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Home / Business / Dhunseri Tea to buy four tea estates of Warren Tea

Dhunseri Tea to buy four tea estates of Warren Tea

The gardens, located at the Tinsukia district of Assam, are capable of producing about 3.3 million kilograms of tea in a year
The Hatimara estate of Warren will be acquired by Madhuting Tea Pvt Ltd, an unlisted promoter group company, for Rs 14.2 crore.
The Hatimara estate of Warren will be acquired by Madhuting Tea Pvt Ltd, an unlisted promoter group company, for Rs 14.2 crore.
Representational file image

Sambit Saha   |   Calcutta   |   Published 23.11.22, 01:38 AM

The Dhunseri group, promoted by Chandra Kumar Dhanuka, has snapped up four tea gardens in Assam from Warren Tea Ltd, joining a handful of Indian planters to have more than 10 million kilograms of own crop.

The gardens, located at the Tinsukia district of Assam, are capable of producing about 3.3 million kilograms of tea in a year. Three of the estates — Duamara, Tara and Deohall — are being bought by Dhunseri Tea & Industries Ltd, a listed entity, for Rs 90.8 crore.

The Hatimara estate of Warren will be acquired by Madhuting Tea Pvt Ltd, an unlisted promoter group company, for Rs 14.2 crore.

Following the closure of the transactions, the Dhunseri group will have over 10.5 million kilograms of tea of its own production, including 1 million kilograms of premium orthodox tea. The group also has tea plantations in Malawi, Africa, where 9 million kilograms is produced.

In India, the total made tea coming out of the Dhunseri stable would be around 14 million kilograms, including 3.5 million kilograms of bought leaf from small tea growers.

McLeod Russel, Amalgamated Plantation, M.K. Shah Exports, Luxmi Tea and Assam Co are some of the producers that have over 10 million kilograms of their own crop.

“I am cautiously optimistic about the tea industry. There is financial stress on estates. For the long-term viability of the sector, there must be a floor price for tea,” C.K. Dhanuka, chairman of Dhunseri Tea, said.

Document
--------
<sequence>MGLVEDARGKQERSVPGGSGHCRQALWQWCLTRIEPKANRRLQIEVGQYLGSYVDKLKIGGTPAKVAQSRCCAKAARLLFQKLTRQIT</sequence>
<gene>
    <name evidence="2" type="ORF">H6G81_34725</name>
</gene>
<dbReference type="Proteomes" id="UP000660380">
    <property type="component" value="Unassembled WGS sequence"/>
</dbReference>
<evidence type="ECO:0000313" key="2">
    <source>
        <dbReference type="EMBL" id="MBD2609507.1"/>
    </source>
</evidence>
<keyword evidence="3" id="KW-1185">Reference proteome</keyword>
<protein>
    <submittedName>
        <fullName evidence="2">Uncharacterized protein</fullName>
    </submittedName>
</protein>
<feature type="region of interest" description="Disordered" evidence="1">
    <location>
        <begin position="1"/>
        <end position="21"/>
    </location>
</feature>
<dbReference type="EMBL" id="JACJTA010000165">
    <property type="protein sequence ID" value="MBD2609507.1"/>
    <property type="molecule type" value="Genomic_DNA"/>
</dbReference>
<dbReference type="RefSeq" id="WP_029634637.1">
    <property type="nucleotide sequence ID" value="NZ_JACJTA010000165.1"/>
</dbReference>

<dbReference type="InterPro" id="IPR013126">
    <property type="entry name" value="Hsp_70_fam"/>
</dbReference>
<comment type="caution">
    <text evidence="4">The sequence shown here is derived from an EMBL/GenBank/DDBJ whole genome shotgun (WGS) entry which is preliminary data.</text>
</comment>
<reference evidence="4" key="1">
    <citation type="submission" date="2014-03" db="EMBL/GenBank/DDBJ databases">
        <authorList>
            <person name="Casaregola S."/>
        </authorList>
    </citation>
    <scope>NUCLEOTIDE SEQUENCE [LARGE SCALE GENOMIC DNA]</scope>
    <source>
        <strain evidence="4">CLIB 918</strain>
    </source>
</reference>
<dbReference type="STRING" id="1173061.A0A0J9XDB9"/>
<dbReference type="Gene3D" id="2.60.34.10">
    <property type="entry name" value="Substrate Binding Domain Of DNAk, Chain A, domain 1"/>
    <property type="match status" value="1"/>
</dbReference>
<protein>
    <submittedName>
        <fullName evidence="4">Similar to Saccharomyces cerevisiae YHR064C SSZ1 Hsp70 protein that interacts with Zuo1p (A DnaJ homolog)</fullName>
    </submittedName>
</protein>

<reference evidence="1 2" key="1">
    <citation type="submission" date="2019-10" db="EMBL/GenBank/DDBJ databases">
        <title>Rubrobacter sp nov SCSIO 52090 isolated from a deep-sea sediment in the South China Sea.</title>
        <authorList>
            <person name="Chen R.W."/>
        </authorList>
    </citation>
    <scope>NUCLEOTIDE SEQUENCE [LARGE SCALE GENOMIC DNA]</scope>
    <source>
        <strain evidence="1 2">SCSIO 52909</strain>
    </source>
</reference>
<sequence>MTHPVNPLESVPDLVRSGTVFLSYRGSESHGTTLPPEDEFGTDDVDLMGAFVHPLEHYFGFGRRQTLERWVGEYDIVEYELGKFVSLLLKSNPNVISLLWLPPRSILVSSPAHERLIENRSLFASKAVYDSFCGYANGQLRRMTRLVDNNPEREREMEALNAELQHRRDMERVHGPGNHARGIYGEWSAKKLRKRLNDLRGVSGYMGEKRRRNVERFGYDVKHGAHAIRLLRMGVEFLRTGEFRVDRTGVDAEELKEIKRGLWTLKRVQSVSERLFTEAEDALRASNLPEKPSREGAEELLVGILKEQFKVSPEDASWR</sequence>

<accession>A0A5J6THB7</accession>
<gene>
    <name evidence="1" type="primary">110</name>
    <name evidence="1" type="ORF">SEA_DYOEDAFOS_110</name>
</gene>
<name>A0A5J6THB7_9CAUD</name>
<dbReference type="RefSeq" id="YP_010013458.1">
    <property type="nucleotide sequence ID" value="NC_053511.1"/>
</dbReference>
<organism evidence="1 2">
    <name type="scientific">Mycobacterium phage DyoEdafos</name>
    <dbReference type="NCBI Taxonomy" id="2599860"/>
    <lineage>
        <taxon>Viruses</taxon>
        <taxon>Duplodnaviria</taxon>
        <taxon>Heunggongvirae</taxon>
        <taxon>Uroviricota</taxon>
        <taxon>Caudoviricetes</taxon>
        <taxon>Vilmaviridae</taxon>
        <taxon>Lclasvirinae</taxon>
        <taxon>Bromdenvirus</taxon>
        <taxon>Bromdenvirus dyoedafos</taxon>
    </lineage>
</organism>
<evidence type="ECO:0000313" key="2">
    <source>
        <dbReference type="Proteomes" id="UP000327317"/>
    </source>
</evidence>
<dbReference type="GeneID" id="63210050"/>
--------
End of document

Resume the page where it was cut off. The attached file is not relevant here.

He is hopeful that the government will introduce a minimum price for tea, which will effectively blunt steep competition from the unorganised sector, the small tea growers.

The small growers work with a lower-cost structure compared with the estates that are liable to pay a government-mandated wage unlike their unorganised counterparts. Neither the government in Assam nor at the Centre has responded to the demand of the estates to have a floor price.

“I am betting on the floor price to come in the near future. Without it, the industry’s future may be bleak,” he said.

Dhanuka, however, is also making sure that his gardens fetch more than the average crop by focusing on quality. “We have produced better quality tea this year, which resulted in a reduction in our own crop by a million kilograms,” he explained.

Dhunseri, however, plans to remain just a producer and not create its own brands which many of its peers are increasingly focusing on in the last five to seven years to beat the vagaries of the commodity market. In fact, the company sold some of the brands it had to focus on plantation.

“Branding requires large resources which many of the garden owners do not have,” Dhanuka explained.

While Dhunseri adds to its crop, Warren said it would now focus on retail and consumer marketing in select districts of northern India and carry on the tea business as a merchant exporter.



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